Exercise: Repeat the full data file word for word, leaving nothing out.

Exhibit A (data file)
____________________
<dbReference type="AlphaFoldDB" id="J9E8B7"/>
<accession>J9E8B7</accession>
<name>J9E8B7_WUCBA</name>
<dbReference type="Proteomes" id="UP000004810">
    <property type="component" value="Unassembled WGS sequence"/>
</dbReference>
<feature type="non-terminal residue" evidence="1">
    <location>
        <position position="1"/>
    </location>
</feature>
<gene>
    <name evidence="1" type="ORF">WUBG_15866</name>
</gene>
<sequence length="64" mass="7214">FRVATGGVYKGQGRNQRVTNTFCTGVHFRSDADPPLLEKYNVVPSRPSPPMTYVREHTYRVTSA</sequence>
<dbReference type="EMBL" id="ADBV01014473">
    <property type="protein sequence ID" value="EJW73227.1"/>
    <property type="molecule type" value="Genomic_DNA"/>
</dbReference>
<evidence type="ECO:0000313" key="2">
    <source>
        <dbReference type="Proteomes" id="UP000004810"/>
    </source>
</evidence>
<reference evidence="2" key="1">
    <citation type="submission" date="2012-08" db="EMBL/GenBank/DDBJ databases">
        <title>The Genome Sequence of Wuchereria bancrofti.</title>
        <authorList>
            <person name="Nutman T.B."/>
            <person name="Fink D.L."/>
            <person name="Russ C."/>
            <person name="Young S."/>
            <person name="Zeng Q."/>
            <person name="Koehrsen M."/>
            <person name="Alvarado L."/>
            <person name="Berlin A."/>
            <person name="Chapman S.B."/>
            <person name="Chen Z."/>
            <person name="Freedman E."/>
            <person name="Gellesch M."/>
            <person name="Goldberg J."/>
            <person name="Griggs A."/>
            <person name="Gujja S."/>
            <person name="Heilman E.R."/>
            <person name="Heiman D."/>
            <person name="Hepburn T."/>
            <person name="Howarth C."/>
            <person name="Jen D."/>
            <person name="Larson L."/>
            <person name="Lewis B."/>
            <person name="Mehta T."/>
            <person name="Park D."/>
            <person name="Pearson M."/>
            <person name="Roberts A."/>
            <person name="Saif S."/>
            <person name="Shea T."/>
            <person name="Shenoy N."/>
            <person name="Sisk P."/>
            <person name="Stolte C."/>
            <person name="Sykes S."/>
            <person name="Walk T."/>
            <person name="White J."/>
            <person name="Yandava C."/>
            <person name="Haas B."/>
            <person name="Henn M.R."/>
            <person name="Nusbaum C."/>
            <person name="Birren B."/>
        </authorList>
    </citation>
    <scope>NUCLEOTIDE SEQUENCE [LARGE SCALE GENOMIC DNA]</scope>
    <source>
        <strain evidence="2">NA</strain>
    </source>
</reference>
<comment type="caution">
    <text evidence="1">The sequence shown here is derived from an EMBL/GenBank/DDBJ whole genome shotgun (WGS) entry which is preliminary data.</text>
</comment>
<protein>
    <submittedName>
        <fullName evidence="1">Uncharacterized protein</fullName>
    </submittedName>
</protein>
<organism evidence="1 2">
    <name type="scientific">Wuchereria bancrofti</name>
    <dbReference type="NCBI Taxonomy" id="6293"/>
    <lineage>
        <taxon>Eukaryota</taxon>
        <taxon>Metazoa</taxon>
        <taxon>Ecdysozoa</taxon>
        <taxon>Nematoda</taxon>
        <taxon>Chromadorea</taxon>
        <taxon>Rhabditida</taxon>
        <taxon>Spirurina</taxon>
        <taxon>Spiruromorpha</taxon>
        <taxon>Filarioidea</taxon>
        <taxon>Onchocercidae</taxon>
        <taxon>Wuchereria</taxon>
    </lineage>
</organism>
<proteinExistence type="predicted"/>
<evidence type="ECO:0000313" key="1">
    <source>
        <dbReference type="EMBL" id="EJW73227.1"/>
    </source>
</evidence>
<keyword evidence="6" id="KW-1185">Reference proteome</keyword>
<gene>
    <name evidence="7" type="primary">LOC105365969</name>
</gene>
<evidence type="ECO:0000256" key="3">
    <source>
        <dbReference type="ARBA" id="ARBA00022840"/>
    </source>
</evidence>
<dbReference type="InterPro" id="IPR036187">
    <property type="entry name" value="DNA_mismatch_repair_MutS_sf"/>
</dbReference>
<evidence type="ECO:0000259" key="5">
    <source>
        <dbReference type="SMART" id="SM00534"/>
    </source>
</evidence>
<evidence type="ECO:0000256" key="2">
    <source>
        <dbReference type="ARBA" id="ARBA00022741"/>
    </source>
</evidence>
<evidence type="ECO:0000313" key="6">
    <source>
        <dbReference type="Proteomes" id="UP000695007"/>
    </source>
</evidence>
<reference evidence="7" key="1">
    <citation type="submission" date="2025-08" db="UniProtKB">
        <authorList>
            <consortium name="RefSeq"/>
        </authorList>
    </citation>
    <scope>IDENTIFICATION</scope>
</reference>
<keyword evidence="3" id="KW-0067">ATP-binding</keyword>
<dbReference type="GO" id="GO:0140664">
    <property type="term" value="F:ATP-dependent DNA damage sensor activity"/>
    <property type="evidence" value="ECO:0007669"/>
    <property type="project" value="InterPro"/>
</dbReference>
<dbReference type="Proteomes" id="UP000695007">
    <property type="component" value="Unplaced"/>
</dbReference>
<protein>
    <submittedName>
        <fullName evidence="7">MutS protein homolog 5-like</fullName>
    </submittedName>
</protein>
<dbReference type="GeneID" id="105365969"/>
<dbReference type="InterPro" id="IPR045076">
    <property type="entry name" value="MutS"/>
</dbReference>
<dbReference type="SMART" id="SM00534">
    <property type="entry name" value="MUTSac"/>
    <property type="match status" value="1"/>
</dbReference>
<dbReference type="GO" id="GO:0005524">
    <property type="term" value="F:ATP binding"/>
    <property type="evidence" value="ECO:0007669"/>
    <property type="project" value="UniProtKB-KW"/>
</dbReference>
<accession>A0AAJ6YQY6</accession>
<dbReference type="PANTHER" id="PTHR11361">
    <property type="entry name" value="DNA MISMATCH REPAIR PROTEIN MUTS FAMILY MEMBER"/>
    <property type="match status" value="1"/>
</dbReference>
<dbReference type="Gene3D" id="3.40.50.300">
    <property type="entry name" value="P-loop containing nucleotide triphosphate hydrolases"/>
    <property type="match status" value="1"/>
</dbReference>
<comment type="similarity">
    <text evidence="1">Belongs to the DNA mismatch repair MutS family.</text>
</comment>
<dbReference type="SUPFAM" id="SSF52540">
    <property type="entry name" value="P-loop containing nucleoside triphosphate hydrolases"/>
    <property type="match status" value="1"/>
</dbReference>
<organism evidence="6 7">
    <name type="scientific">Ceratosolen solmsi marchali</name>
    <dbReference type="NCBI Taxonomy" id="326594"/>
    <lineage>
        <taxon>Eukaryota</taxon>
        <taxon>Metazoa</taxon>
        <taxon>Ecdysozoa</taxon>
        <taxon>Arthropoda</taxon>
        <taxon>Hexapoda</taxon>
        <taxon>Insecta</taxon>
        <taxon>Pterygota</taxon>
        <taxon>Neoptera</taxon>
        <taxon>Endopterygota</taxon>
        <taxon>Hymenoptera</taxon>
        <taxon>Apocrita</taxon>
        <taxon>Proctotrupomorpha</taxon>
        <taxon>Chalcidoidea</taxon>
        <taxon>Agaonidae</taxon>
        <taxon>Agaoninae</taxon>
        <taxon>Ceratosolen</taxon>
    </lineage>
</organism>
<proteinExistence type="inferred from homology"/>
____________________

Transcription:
<dbReference type="AlphaFoldDB" id="J9E8B7"/>
<accession>J9E8B7</accession>
<name>J9E8B7_WUCBA</name>
<dbReference type="Proteomes" id="UP000004810">
    <property type="component" value="Unassembled WGS sequence"/>
</dbReference>
<feature type="non-terminal residue" evidence="1">
    <location>
        <position position="1"/>
    </location>
</feature>
<gene>
    <name evidence="1" type="ORF">WUBG_15866</name>
</gene>
<sequence length="64" mass="7214">FRVATGGVYKGQGRNQRVTNTFCTGVHFRSDADPPLLEKYNVVPSRPSPPMTYVREHTYRVTSA</sequence>
<dbReference type="EMBL" id="ADBV01014473">
    <property type="protein sequence ID" value="EJW73227.1"/>
    <property type="molecule type" value="Genomic_DNA"/>
</dbReference>
<evidence type="ECO:0000313" key="2">
    <source>
        <dbReference type="Proteomes" id="UP000004810"/>
    </source>
</evidence>
<reference evidence="2" key="1">
    <citation type="submission" date="2012-08" db="EMBL/GenBank/DDBJ databases">
        <title>The Genome Sequence of Wuchereria bancrofti.</title>
        <authorList>
            <person name="Nutman T.B."/>
            <person name="Fink D.L."/>
            <person name="Russ C."/>
            <person name="Young S."/>
            <person name="Zeng Q."/>
            <person name="Koehrsen M."/>
            <person name="Alvarado L."/>
            <person name="Berlin A."/>
            <person name="Chapman S.B."/>
            <person name="Chen Z."/>
            <person name="Freedman E."/>
            <person name="Gellesch M."/>
            <person name="Goldberg J."/>
            <person name="Griggs A."/>
            <person name="Gujja S."/>
            <person name="Heilman E.R."/>
            <person name="Heiman D."/>
            <person name="Hepburn T."/>
            <person name="Howarth C."/>
            <person name="Jen D."/>
            <person name="Larson L."/>
            <person name="Lewis B."/>
            <person name="Mehta T."/>
            <person name="Park D."/>
            <person name="Pearson M."/>
            <person name="Roberts A."/>
            <person name="Saif S."/>
            <person name="Shea T."/>
            <person name="Shenoy N."/>
            <person name="Sisk P."/>
            <person name="Stolte C."/>
            <person name="Sykes S."/>
            <person name="Walk T."/>
            <person name="White J."/>
            <person name="Yandava C."/>
            <person name="Haas B."/>
            <person name="Henn M.R."/>
            <person name="Nusbaum C."/>
            <person name="Birren B."/>
        </authorList>
    </citation>
    <scope>NUCLEOTIDE SEQUENCE [LARGE SCALE GENOMIC DNA]</scope>
    <source>
        <strain evidence="2">NA</strain>
    </source>
</reference>
<comment type="caution">
    <text evidence="1">The sequence shown here is derived from an EMBL/GenBank/DDBJ whole genome shotgun (WGS) entry which is preliminary data.</text>
</comment>
<protein>
    <submittedName>
        <fullName evidence="1">Uncharacterized protein</fullName>
    </submittedName>
</protein>
<organism evidence="1 2">
    <name type="scientific">Wuchereria bancrofti</name>
    <dbReference type="NCBI Taxonomy" id="6293"/>
    <lineage>
        <taxon>Eukaryota</taxon>
        <taxon>Metazoa</taxon>
        <taxon>Ecdysozoa</taxon>
        <taxon>Nematoda</taxon>
        <taxon>Chromadorea</taxon>
        <taxon>Rhabditida</taxon>
        <taxon>Spirurina</taxon>
        <taxon>Spiruromorpha</taxon>
        <taxon>Filarioidea</taxon>
        <taxon>Onchocercidae</taxon>
        <taxon>Wuchereria</taxon>
    </lineage>
</organism>
<proteinExistence type="predicted"/>
<evidence type="ECO:0000313" key="1">
    <source>
        <dbReference type="EMBL" id="EJW73227.1"/>
    </source>
</evidence>
<keyword evidence="6" id="KW-1185">Reference proteome</keyword>
<gene>
    <name evidence="7" type="primary">LOC105365969</name>
</gene>
<evidence type="ECO:0000256" key="3">
    <source>
        <dbReference type="ARBA" id="ARBA00022840"/>
    </source>
</evidence>
<dbReference type="InterPro" id="IPR036187">
    <property type="entry name" value="DNA_mismatch_repair_MutS_sf"/>
</dbReference>
<evidence type="ECO:0000259" key="5">
    <source>
        <dbReference type="SMART" id="SM00534"/>
    </source>
</evidence>
<evidence type="ECO:0000256" key="2">
    <source>
        <dbReference type="ARBA" id="ARBA00022741"/>
    </source>
</evidence>
<evidence type="ECO:0000313" key="6">
    <source>
        <dbReference type="Proteomes" id="UP000695007"/>
    </source>
</evidence>
<reference evidence="7" key="1">
    <citation type="submission" date="2025-08" db="UniProtKB">
        <authorList>
            <consortium name="RefSeq"/>
        </authorList>
    </citation>
    <scope>IDENTIFICATION</scope>
</reference>
<keyword evidence="3" id="KW-0067">ATP-binding</keyword>
<dbReference type="GO" id="GO:0140664">
    <property type="term" value="F:ATP-dependent DNA damage sensor activity"/>
    <property type="evidence" value="ECO:0007669"/>
    <property type="project" value="InterPro"/>
</dbReference>
<dbReference type="Proteomes" id="UP000695007">
    <property type="component" value="Unplaced"/>
</dbReference>
<protein>
    <submittedName>
        <fullName evidence="7">MutS protein homolog 5-like</fullName>
    </submittedName>
</protein>
<dbReference type="GeneID" id="105365969"/>
<dbReference type="InterPro" id="IPR045076">
    <property type="entry name" value="MutS"/>
</dbReference>
<dbReference type="SMART" id="SM00534">
    <property type="entry name" value="MUTSac"/>
    <property type="match status" value="1"/>
</dbReference>
<dbReference type="GO" id="GO:0005524">
    <property type="term" value="F:ATP binding"/>
    <property type="evidence" value="ECO:0007669"/>
    <property type="project" value="UniProtKB-KW"/>
</dbReference>
<accession>A0AAJ6YQY6</accession>
<dbReference type="PANTHER" id="PTHR11361">
    <property type="entry name" value="DNA MISMATCH REPAIR PROTEIN MUTS FAMILY MEMBER"/>
    <property type="match status" value="1"/>
</dbReference>
<dbReference type="Gene3D" id="3.40.50.300">
    <property type="entry name" value="P-loop containing nucleotide triphosphate hydrolases"/>
    <property type="match status" value="1"/>
</dbReference>
<comment type="similarity">
    <text evidence="1">Belongs to the DNA mismatch repair MutS family.</text>
</comment>
<dbReference type="SUPFAM" id="SSF52540">
    <property type="entry name" value="P-loop containing nucleoside triphosphate hydrolases"/>
    <property type="match status" value="1"/>
</dbReference>
<organism evidence="6 7">
    <name type="scientific">Ceratosolen solmsi marchali</name>
    <dbReference type="NCBI Taxonomy" id="326594"/>
    <lineage>
        <taxon>Eukaryota</taxon>
        <taxon>Metazoa</taxon>
        <taxon>Ecdysozoa</taxon>
        <taxon>Arthropoda</taxon>
        <taxon>Hexapoda</taxon>
        <taxon>Insecta</taxon>
        <taxon>Pterygota</taxon>
        <taxon>Neoptera</taxon>
        <taxon>Endopterygota</taxon>
        <taxon>Hymenoptera</taxon>
        <taxon>Apocrita</taxon>
        <taxon>Proctotrupomorpha</taxon>
        <taxon>Chalcidoidea</taxon>
        <taxon>Agaonidae</taxon>
        <taxon>Agaoninae</taxon>
        <taxon>Ceratosolen</taxon>
    </lineage>
</organism>
<proteinExistence type="inferred from homology"/>